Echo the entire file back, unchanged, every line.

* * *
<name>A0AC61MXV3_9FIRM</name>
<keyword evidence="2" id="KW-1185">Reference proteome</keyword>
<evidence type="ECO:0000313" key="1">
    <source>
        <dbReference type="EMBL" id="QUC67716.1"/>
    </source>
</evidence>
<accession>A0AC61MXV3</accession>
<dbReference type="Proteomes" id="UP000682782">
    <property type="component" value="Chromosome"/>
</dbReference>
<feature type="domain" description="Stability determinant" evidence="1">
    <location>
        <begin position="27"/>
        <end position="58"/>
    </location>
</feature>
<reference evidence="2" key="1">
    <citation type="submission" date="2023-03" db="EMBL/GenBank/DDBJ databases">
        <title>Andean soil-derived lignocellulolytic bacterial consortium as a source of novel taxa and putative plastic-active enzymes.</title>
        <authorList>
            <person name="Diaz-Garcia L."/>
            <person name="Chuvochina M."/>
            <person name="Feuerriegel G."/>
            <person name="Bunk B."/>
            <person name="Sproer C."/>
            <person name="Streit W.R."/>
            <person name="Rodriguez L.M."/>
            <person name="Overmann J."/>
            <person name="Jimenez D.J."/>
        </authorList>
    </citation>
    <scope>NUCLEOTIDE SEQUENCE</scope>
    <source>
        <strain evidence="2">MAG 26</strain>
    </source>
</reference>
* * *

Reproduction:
<name>A0AC61MXV3_9FIRM</name>
<keyword evidence="2" id="KW-1185">Reference proteome</keyword>
<evidence type="ECO:0000313" key="1">
    <source>
        <dbReference type="EMBL" id="QUC67716.1"/>
    </source>
</evidence>
<accession>A0AC61MXV3</accession>
<dbReference type="Proteomes" id="UP000682782">
    <property type="component" value="Chromosome"/>
</dbReference>
<feature type="domain" description="Stability determinant" evidence="1">
    <location>
        <begin position="27"/>
        <end position="58"/>
    </location>
</feature>
<reference evidence="2" key="1">
    <citation type="submission" date="2023-03" db="EMBL/GenBank/DDBJ databases">
        <title>Andean soil-derived lignocellulolytic bacterial consortium as a source of novel taxa and putative plastic-active enzymes.</title>
        <authorList>
            <person name="Diaz-Garcia L."/>
            <person name="Chuvochina M."/>
            <person name="Feuerriegel G."/>
            <person name="Bunk B."/>
            <person name="Sproer C."/>
            <person name="Streit W.R."/>
            <person name="Rodriguez L.M."/>
            <person name="Overmann J."/>
            <person name="Jimenez D.J."/>
        </authorList>
    </citation>
    <scope>NUCLEOTIDE SEQUENCE</scope>
    <source>
        <strain evidence="2">MAG 26</strain>
    </source>
</reference>